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Providing evidence to improve practice

Individual study: An easy-to-use capsicum delivery system for crop-raiding elephants in Zimbabwe: preliminary results of a field test in Hwange National Park

Published source details

Le Bel S., Taylor R., Lagrange M., Ndoro O., Barra M. & Madzikanda H. (2010) An easy-to-use capsicum delivery system for crop-raiding elephants in Zimbabwe: preliminary results of a field test in Hwange National Park. Pachyderm, 47, 80-89


This study is summarised as evidence for the intervention(s) shown on the right. The icon shows which synopsis it is relevant to.

Use chili to deter crop damage by mammals to reduce human-wildlife conflict Terrestrial Mammal Conservation

A study in 2007 of grassland, thicket, woodland and water holes in a national park in Zimbabwe (Le Bel et al. 2010) found that after being shot at with chili oil extract, most savanna elephants Loxodonta africana either ran away or backed up, but most soon resumed normal behaviour. When shot at, 11 (46%) of 24 elephants ran away, seven (29%) changed their behaviour and walked away and six (25%) did not change their behaviour. After 1 minute, seven (29%) were still running away, one (4%) was walking away and 16 (67%) had resumed normal behaviour. The study was conducted in a remote area of Hwange National Park in October 2007. Between 09:30 and 18:00 h, a professional hunter shot a ping-pong ball filled with chili oil extract at 24 elephants from 15–110 m using a gas-dispenser. Only eight elephants were hit by the balls, of which seven then released chili oil.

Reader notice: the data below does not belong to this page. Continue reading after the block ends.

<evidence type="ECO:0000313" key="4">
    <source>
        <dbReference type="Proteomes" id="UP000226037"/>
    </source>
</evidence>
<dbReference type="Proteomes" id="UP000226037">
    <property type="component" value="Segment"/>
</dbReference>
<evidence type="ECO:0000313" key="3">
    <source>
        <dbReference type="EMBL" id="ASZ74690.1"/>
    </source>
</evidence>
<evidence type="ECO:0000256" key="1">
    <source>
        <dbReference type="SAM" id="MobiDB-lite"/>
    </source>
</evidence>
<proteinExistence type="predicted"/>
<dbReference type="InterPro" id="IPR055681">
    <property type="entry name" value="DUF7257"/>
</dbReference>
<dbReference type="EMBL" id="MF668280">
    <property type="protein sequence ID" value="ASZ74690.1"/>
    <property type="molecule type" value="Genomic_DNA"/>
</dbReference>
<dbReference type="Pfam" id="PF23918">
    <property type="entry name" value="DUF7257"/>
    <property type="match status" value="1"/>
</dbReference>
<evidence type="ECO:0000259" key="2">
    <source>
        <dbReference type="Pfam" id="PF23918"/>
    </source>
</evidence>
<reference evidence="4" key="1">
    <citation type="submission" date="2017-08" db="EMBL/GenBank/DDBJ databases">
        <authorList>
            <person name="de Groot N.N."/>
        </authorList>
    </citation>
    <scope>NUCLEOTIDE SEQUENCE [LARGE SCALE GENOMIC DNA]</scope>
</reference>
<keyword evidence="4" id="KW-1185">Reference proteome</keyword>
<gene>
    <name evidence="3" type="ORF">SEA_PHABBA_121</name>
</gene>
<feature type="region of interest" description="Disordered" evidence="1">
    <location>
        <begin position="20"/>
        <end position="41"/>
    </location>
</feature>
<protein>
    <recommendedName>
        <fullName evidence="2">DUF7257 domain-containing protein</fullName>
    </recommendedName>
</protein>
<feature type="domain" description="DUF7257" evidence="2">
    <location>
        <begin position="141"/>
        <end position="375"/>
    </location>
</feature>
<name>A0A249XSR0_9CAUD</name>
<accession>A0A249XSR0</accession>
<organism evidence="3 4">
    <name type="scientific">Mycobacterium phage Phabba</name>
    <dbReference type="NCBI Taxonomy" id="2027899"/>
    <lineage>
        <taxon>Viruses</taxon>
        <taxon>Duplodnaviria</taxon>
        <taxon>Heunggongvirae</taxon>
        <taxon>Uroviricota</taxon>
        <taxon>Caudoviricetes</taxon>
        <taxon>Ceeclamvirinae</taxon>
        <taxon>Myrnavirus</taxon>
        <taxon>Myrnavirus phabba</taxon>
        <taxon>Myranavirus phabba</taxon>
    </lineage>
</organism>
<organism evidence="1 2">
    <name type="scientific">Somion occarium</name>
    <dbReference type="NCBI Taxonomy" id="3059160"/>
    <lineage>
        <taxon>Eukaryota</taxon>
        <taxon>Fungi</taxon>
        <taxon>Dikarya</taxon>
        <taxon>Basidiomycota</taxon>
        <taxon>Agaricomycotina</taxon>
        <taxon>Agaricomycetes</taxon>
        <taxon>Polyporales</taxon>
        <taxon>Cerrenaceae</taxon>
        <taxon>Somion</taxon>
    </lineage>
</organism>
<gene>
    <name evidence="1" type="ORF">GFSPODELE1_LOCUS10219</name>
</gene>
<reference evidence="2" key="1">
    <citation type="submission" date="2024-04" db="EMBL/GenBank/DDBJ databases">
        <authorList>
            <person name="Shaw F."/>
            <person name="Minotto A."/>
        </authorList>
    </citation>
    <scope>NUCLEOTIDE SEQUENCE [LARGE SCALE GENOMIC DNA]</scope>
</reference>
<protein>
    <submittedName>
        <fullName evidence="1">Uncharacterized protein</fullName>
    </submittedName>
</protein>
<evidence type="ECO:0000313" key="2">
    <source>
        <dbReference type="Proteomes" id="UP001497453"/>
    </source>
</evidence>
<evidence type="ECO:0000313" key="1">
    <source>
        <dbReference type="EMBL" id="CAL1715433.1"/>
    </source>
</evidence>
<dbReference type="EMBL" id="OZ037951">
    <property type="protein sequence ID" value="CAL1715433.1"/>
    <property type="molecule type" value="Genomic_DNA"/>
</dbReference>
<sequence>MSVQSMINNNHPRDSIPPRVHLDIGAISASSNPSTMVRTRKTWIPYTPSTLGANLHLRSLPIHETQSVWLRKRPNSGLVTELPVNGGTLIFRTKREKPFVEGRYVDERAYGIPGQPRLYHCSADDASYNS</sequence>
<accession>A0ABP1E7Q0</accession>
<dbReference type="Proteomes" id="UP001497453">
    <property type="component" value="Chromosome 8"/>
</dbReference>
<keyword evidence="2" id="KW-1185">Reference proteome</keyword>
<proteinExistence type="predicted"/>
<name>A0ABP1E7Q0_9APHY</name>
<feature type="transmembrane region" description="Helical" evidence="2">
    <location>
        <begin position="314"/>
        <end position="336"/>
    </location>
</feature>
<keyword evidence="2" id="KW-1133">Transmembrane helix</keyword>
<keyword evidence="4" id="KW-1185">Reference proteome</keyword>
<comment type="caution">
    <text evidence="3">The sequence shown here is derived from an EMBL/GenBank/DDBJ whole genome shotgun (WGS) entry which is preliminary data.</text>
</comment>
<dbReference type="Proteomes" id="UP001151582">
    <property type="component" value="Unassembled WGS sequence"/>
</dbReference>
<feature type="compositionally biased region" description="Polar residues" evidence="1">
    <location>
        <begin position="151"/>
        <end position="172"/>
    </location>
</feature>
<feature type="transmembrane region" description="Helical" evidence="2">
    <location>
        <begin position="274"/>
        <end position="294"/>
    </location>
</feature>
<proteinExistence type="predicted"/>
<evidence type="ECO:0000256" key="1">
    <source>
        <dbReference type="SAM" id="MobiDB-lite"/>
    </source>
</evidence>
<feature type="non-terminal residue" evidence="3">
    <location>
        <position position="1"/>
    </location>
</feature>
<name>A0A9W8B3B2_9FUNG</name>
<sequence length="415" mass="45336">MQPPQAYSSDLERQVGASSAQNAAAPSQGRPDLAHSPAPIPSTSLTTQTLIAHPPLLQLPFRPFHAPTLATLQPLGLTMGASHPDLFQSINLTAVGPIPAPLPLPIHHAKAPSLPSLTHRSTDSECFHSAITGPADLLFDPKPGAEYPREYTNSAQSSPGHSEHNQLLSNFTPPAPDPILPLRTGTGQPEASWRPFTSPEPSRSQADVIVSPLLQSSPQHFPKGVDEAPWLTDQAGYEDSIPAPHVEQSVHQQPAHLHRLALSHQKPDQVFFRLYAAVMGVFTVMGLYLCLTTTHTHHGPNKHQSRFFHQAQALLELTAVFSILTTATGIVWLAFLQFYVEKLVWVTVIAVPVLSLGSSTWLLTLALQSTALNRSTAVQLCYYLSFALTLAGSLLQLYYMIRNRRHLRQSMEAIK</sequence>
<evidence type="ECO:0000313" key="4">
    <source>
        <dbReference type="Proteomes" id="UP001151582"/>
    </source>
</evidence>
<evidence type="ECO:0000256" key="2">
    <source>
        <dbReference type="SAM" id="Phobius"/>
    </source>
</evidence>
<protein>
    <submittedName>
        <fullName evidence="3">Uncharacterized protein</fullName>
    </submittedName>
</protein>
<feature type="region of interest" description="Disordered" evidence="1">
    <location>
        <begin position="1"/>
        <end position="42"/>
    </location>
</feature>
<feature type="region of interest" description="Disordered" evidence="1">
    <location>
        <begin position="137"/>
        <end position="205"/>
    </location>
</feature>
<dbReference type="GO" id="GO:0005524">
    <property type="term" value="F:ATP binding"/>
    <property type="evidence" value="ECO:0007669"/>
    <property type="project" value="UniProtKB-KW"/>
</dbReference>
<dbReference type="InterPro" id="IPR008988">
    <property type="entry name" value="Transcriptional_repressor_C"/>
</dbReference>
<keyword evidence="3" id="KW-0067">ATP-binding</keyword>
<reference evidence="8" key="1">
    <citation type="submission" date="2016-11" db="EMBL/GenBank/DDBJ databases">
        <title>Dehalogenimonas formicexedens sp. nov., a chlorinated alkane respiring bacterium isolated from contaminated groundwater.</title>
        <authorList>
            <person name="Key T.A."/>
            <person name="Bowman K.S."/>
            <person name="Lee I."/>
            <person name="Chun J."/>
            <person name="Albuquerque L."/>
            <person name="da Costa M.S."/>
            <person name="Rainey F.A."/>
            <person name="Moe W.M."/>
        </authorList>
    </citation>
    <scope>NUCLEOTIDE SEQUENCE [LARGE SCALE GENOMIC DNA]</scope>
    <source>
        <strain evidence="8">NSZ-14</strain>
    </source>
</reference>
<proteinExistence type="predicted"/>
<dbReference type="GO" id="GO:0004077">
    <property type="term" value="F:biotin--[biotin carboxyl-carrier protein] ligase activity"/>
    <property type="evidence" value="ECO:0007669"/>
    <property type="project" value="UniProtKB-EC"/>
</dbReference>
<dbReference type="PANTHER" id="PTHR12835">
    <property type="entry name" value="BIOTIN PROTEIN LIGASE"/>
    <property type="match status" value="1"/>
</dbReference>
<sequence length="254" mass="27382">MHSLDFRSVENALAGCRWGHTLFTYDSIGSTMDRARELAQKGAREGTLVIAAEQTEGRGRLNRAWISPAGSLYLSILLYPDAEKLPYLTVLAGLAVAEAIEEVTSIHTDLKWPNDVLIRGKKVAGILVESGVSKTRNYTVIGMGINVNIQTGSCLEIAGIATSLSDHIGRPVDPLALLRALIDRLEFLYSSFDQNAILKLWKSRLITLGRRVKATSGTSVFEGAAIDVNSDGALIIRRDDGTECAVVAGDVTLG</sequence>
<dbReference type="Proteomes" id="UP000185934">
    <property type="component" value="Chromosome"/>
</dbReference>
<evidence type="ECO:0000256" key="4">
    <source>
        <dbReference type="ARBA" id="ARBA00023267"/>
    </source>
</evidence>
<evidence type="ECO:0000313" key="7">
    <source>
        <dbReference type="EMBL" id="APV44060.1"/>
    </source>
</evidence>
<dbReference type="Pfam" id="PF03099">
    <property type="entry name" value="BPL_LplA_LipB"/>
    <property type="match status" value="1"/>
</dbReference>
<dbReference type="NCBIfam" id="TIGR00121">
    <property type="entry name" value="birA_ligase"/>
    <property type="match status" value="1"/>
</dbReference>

(Summarised by Ricardo Rocha)